Justin Martyr

'And beginning with Moses and all the prophets…' Jesus was able to draw on a long tradition of faithful men, men whose lives and teaching cannot be torn apart, for they lived what they believed, and preached what they believed – they were filled with the Holy Spirit. We are blessed even more, for we have Moses, the prophets, Jesus himself, and a great cloud of witnesses since. One of the 'great cloud' I have enjoyed studying over the past few months is Justin Martyr. Allow me to share three highlights with you, in the hope that it will encourage you to serve faithfully.

Justin’s Remarkable Conversion

Justin lived in an era of history when the gospel was not believed by the millions upon millions it is today. One after the other, Justin attempted to understand Stoic, Pythagorean and Platonist schools of philosophy. Each of these was seeking after truth and seeking to know God, but without Christ at the centre none was able to satisfy. Then one hundred years after Jesus started his public ministry, also at age thirty, Justin met a man not far from the sea at Ephesus. He was an old man, ‘exhibiting meek and venerable manners,’ a man of intelligence and a gentle boldness, and he told Justin of Christ. Justin reports that when this man left 'Straightaway, a flame was kindled in my soul and a love of the prophets, and of those men who are friends of Christ, possessed me.' Justin, a man of incredible talent and learning bowed the knee to Christ and became a Christian.

So may we, when evangelizing, never be afraid to declare the gospel to even the most learned and self-assured unbeliever. And as we study, let us be careful to make sure we consciously place everything in subjection to the Lord Jesus, praying that we may be used to kindle a flame in the hearts of unbelievers.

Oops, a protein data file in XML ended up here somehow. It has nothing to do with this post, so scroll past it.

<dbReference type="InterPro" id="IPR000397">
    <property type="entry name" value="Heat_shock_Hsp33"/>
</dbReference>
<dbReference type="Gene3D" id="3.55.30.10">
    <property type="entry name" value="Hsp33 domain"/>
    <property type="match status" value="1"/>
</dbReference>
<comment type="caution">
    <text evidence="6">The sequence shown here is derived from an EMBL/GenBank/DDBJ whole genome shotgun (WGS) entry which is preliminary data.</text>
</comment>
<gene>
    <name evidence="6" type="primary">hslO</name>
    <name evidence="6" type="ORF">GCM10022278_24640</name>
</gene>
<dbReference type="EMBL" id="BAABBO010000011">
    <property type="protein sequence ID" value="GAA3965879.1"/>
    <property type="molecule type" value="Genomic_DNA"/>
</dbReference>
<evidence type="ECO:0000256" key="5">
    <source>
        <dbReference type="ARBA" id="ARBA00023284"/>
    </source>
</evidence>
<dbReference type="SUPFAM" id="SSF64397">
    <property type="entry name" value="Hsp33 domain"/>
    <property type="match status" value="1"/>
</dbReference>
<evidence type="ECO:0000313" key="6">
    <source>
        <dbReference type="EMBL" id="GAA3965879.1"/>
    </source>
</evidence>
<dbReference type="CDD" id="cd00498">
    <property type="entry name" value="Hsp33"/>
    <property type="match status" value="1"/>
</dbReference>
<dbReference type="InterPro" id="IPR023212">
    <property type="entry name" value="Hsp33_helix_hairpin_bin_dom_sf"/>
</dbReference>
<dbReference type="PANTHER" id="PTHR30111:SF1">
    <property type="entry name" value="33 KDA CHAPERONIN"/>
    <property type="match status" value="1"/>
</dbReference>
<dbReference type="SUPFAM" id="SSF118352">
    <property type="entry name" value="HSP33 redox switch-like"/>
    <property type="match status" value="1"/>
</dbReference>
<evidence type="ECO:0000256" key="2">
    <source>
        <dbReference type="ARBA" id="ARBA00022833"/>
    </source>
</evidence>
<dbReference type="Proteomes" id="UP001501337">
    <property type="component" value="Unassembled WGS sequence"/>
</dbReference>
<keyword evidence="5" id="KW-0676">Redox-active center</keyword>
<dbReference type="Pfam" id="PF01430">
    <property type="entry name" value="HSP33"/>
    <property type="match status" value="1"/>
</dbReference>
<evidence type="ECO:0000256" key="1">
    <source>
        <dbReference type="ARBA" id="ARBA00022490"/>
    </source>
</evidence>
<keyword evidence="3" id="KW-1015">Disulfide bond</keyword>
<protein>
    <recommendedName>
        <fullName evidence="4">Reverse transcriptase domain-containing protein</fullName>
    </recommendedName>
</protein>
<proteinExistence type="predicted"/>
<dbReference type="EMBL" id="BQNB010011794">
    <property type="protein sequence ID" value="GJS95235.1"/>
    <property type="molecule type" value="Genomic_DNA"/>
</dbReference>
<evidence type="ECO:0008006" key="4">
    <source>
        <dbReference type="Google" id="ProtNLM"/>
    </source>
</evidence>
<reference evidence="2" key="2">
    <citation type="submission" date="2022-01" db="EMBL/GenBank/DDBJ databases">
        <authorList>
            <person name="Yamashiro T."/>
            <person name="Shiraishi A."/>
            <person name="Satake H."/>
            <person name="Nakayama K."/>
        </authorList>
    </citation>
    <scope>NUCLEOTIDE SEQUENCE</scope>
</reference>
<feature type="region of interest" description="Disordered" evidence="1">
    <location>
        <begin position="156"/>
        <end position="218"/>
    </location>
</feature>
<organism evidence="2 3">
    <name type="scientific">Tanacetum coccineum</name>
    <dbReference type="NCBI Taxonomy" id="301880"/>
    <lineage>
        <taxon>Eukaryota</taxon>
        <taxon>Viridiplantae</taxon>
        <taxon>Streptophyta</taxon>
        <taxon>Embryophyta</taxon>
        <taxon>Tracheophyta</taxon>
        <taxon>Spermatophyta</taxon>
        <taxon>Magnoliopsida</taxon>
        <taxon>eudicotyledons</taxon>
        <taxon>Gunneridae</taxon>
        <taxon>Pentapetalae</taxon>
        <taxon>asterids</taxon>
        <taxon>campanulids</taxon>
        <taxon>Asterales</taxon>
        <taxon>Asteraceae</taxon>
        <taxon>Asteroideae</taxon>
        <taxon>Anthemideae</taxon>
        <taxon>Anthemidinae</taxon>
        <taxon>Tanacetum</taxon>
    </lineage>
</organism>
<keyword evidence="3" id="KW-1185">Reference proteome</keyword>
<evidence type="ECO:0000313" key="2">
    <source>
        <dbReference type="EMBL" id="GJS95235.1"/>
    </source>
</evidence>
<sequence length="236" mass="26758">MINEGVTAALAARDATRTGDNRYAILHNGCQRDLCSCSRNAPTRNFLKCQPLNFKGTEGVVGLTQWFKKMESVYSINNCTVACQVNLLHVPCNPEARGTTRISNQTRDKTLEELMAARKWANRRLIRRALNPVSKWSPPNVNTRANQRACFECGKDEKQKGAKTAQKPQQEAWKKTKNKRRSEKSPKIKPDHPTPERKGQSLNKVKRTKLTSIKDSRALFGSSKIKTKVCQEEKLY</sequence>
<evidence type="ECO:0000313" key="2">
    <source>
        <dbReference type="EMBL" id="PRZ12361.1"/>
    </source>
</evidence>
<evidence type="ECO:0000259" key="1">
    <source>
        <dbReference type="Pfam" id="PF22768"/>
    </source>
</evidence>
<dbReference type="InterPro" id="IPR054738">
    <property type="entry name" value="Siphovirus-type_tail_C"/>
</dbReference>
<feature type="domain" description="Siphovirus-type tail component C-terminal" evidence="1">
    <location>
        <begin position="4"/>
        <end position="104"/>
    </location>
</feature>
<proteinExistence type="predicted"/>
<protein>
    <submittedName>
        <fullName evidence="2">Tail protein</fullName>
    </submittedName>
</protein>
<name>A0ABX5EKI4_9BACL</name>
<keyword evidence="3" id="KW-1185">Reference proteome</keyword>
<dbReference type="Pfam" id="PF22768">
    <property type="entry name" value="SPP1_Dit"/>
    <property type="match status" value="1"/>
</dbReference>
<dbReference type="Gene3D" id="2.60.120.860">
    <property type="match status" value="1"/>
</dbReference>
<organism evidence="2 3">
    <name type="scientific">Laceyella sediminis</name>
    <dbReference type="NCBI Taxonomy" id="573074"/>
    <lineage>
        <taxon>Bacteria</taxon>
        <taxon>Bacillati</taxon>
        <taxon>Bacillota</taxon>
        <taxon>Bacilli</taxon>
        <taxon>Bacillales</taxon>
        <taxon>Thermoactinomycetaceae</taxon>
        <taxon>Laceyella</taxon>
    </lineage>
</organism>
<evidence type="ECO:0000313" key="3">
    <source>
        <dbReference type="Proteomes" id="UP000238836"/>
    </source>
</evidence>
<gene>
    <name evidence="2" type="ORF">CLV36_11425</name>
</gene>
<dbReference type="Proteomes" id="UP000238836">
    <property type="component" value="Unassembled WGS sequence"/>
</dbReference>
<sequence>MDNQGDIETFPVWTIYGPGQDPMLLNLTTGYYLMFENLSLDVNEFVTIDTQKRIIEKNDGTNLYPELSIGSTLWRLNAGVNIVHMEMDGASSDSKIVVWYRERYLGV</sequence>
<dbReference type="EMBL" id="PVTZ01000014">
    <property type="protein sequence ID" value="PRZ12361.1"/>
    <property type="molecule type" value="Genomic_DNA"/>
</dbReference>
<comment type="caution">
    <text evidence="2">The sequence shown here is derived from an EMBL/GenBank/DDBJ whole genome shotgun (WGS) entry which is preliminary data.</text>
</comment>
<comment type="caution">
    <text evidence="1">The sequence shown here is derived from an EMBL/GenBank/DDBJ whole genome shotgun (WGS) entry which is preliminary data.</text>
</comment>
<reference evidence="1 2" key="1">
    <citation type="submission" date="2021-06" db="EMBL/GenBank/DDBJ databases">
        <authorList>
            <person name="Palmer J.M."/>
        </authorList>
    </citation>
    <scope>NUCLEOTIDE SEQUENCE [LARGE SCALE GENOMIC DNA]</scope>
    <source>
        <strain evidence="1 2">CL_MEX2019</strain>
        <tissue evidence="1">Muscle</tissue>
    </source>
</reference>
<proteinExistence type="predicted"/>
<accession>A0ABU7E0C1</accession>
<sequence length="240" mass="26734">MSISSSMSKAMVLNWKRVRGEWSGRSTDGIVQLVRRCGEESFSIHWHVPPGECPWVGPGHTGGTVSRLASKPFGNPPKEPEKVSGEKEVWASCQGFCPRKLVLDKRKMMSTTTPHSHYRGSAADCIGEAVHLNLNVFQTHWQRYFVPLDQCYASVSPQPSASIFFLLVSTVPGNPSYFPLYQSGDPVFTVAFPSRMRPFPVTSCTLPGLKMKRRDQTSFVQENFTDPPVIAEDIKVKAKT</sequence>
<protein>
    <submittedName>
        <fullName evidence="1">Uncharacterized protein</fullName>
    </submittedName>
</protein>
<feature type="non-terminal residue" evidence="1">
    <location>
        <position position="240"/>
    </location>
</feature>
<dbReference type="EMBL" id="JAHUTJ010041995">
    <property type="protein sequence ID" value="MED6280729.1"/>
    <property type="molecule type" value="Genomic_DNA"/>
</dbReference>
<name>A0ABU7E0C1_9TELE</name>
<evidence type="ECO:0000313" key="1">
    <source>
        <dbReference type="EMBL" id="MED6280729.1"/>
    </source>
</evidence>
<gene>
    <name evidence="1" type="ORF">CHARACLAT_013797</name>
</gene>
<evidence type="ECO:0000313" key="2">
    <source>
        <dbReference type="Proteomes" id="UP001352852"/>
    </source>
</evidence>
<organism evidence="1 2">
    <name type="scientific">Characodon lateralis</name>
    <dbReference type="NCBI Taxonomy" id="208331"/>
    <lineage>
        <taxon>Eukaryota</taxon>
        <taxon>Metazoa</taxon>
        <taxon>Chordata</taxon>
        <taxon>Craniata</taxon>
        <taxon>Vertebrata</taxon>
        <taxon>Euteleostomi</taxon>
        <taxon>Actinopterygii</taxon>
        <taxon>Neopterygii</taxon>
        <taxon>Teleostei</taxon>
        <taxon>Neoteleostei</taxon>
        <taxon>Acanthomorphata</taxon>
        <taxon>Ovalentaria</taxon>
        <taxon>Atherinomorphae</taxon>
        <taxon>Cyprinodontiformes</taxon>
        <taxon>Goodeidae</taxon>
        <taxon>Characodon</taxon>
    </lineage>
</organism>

Justin’s Remarkable Calling

The next 35 years of Justin’s life were spent vigorously defending the truth of Christianity against its detractors. He taught many important leaders of the church (including Ireneaus) at a school he founded in Rome. He also sought to win pagans and Jews to Christ, as well as bring heretics back into the fold. He always considered himself a 'philosopher', never putting off his philosopher’s gown. But philosophy – the love of wisdom – is not, of course, a necessarily pagan thing. Justin brought it into submission to Christ. He found that where philosophy was right, it had borrowed what it said from Moses and the prophets. And where it was wrong, he renounced it.

So may we also aspire to evangelise and disciple, with an all-pervasive love of Christ woven into everything we say and live. Like Justin, may we consciously submit all our thoughts and actions to the lordship of Jesus Christ.

Justin’s Remarkable Conclusion

Justin’s full name is Justin Martyr. During the reign of the so called 'philosopher king' Marcus Aurelius, an evil reign in which many faithful Christians of whom the world was not worthy were killed, Justin also was martyred. He was brought before the prefect of Rome, Rusticus (a.k.a. country bumpkin) and boldly preached the gospel before being scourged and beheaded. From his conversion to his death, Justin’s life and theology was Christocentric - he put Christ at the centre of everything. How could he not follow in his Master’s footsteps when faced with either denial or death?

So may we also put Christ at the centre, and follow faithfully. Justin refused to fall away from piety to impiety, and his recorded words are a challenge to us all: 'Do what you will, for we are Christians, and do not sacrifice to idols.'

Guest post submitted by Timothy van den Broek, Moscow, ID

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